Saturday, 1 May 2010

Russia Digs Deep In Battle For Ukraine Supremacy

MOSCOW, Russia -- It was, admitted Prime Minister Vladimir Putin, an exorbitant sum – $40 billion to keep a Russian naval base in Ukraine until almost the middle of the century.
“But for us, this is not just a question of money,” Putin said.

For Moscow, the bitterly-contested deal with Ukraine to keep the Russian Black Sea Fleet base in Crimea until at least 2042 goes beyond money and to the heart of Moscow’s struggle to regain a historic influence in its neighbor.

The rancor was underlined Tuesday when pro-Western opposition Ukrainian lawmakers staged an unprecedented protest against the deal, letting off smoke bombs and hurling a broadside of eggs at the speaker of Parliament.

“Any kind of practical foreign policy is always expensive,” Mikhail Margelov, head of the foreign affairs committee in the upper house of Russia’s Parliament, wrote in the Kommersant daily.

“Especially if Moscow has the intention of being the leader in the post-Soviet region.” Russia controlled the majority of present-day Ukraine under the Tsars and maintained its hegemony as the territory was ruled from Moscow in the Soviet Union.

Ukrainian independence in 1991 amid the implosion of the Soviet Union marked a break in centuries of Russian-led control over Ukraine, a land wedged between East and West, poor in energy resources but rich in fertile soil.

After over a decade of carefully keeping an intimate relationship with Moscow, Ukraine’s government swung dramatically to the West with the 2004 Orange Revolution that ousted the old pro-Russian elite.

The uprising is still regarded by many as Putin’s most stinging defeat in his decade-long domination of post-Soviet politics.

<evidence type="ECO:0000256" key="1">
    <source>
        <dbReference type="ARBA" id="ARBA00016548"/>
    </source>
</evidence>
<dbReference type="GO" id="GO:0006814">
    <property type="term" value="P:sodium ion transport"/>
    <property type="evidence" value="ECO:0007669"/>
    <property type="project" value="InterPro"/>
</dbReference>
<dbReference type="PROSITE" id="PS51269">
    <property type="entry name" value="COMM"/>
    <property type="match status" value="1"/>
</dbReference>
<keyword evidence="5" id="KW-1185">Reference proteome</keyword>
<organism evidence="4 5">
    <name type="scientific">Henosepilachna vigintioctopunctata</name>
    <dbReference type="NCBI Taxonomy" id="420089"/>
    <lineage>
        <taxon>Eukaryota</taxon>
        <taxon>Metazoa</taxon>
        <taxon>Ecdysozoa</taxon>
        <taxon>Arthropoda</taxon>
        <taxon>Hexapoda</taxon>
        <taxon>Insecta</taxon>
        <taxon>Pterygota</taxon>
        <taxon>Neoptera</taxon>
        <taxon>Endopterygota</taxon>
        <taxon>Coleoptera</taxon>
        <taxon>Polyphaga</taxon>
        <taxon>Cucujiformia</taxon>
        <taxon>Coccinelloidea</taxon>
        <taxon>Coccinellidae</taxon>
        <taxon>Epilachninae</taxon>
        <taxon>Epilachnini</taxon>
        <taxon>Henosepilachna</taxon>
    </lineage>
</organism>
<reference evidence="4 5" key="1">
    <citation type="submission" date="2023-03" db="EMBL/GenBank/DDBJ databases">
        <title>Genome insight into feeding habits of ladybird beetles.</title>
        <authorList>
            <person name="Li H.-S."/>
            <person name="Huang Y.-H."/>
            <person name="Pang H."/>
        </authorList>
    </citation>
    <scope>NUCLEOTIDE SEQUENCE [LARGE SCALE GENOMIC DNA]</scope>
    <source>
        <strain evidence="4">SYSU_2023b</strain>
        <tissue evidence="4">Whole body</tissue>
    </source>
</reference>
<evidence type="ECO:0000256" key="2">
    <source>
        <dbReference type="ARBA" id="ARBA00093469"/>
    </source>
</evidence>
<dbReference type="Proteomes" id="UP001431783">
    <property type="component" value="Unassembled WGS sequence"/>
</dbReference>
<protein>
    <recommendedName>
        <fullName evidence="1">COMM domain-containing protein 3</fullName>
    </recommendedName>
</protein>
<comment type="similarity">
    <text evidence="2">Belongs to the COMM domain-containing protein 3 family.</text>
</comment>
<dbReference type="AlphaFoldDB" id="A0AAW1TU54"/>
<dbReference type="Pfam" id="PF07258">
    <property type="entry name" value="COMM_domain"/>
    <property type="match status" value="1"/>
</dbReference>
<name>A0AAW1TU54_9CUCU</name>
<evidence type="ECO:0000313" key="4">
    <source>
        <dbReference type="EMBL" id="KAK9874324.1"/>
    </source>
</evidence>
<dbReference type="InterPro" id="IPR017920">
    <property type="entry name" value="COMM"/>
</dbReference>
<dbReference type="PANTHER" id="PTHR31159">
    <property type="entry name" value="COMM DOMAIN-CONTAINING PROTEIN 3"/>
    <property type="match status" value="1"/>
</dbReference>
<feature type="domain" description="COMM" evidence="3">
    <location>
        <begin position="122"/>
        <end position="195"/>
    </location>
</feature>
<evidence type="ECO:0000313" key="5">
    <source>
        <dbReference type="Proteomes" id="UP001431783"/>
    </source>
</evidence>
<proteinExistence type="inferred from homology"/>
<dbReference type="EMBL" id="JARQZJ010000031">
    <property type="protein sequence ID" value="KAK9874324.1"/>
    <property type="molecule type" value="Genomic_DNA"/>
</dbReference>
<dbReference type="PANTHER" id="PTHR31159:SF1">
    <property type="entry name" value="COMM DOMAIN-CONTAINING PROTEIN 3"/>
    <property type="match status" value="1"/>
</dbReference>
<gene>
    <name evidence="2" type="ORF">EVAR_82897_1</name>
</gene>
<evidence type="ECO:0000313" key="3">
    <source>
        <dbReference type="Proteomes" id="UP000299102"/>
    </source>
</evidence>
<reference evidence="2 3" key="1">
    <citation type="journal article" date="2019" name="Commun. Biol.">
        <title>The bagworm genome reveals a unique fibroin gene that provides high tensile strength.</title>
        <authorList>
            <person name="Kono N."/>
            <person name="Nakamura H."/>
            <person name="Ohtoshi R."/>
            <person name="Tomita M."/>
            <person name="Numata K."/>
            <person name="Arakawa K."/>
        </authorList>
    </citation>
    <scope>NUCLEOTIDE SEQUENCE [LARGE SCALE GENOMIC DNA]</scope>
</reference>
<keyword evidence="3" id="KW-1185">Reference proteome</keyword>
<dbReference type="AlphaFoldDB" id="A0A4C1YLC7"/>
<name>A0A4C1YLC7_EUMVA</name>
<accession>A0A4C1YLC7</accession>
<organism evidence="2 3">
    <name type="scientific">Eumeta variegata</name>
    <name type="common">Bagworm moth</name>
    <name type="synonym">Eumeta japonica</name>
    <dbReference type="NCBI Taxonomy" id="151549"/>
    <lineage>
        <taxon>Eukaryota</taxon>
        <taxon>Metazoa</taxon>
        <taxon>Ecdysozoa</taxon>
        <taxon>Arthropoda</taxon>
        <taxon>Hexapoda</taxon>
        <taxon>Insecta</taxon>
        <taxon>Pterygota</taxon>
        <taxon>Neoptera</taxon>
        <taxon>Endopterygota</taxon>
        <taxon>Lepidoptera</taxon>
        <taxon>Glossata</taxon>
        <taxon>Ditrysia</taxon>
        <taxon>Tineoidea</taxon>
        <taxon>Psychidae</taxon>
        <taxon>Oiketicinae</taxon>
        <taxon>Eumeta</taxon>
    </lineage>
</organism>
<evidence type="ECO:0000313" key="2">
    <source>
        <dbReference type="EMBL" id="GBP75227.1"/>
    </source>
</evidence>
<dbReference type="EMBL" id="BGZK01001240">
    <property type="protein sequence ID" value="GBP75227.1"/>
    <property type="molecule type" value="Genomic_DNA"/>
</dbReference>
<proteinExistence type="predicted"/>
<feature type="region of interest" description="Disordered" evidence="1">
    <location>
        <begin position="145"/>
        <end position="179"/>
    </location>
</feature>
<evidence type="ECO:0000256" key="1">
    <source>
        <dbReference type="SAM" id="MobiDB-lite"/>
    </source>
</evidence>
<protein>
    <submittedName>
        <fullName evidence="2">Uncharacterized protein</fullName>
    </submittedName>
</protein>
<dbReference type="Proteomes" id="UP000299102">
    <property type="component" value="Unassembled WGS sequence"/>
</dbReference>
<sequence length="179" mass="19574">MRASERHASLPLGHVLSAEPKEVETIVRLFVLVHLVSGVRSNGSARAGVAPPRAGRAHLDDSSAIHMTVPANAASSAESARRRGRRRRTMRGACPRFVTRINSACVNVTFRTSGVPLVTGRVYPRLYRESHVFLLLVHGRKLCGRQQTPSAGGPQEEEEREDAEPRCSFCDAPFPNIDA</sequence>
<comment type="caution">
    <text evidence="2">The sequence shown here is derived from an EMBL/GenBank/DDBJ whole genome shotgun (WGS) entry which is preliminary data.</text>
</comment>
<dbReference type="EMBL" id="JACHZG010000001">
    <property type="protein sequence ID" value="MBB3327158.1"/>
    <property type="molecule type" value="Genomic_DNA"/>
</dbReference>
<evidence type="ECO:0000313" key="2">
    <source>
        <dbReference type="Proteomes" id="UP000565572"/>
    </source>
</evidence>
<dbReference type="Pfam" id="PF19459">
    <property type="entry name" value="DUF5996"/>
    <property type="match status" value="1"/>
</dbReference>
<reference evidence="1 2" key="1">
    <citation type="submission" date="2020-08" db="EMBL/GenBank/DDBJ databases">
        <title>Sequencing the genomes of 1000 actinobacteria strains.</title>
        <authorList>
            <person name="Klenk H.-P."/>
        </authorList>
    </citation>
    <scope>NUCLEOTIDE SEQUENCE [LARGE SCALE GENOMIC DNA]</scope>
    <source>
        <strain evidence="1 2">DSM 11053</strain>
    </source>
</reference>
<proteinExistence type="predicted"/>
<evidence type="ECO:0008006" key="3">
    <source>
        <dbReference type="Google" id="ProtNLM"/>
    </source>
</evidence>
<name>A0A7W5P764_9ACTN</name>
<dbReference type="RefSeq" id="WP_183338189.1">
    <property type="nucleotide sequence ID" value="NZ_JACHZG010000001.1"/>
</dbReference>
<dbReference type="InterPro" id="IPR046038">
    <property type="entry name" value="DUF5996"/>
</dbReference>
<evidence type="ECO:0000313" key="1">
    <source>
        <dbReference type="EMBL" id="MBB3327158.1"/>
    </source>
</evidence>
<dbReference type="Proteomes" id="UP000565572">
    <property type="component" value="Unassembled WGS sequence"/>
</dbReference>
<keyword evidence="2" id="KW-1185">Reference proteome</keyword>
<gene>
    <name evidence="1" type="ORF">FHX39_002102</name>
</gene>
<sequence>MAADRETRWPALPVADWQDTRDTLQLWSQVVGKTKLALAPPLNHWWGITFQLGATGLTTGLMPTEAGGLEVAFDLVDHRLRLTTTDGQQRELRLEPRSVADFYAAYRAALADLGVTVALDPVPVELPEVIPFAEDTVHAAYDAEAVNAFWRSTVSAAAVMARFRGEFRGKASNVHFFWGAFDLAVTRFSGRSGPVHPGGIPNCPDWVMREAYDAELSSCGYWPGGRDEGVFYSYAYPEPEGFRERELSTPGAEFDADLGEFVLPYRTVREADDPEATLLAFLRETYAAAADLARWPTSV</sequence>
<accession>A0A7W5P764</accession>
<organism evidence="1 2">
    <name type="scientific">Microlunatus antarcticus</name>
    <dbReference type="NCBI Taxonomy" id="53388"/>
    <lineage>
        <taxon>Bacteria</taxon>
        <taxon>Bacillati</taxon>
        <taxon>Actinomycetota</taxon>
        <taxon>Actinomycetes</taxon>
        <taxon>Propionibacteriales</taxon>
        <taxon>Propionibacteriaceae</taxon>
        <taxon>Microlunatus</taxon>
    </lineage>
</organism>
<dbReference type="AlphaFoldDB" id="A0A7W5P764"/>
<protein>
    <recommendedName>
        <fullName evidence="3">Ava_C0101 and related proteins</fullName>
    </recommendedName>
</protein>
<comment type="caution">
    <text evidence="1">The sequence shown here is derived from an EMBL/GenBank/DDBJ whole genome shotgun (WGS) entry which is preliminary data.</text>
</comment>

But the pendulum swung back with the victory of pro-Kremlin candidate Viktor Yanukovych in this year’s presidential elections, an opportunity Russia has now moved with stunning speed to exploit.

"The Russian idea is to bind Ukraine in the long term in the Russian orbit and keep it out of the influence of Western institutions and also of the EU,” said Nico Lange, director of the Konrad Adenauer Foundation in Kiev.

“Russia is trying to close a whole number of long-term deals with Ukraine in a very short amount of time. It is astonishing how fast developments are moving.” Yanukovych, battling an economic crisis and trying to convince the IMF to disburse a much-needed loan tranche, grabbed eagerly at the Black Sea deal, which guarantees Ukraine a 30 percent discount on Russian gas imports.

“Five years ago, Ukraine had a dream – Europe. But now the most pragmatic course from the authorities’ point of view is to get closer to Russia,” said Andrei Ryabov, an analyst at the Moscow Carnegie Center.

“Ukraine gets cheap fuel, employment and delays the need to reform the economy. This is Ukraine’s vision for the next five years, trying to avoid social and economic aggravation.” According to Putin, the cost of the discount to Russia over 10 years will be at least $40 billion, possibly even $45 billion, funds that will hit the budget for years to come.

Less than a week after Yanukovych and Russian President Dmitry Medvedev signed the lease-for-gas deal on April 21, Putin jetted into Kiev to show that this was only the start of a new era of Russian-Ukrainian cooperation.

In an unprecedented move, Putin offered Ukraine the chance to bundle its nuclear power businesses in a vast new joint holding company with Russia’s atomic interests.

Acknowledging the implications of his proposal, he said it could be implemented gradually if the Ukrainian side found it too “revolutionary.”

Meanwhile, reports have indicated that Russia is eying taking a 50-percent stake in Ukrainian aircraft maker Antonov, legendary for its gigantic cargo planes. Another project mooted is a road bridge over the Strait of Kerch between Ukraine and Russia which would symbolize the newfound unity between the two states.

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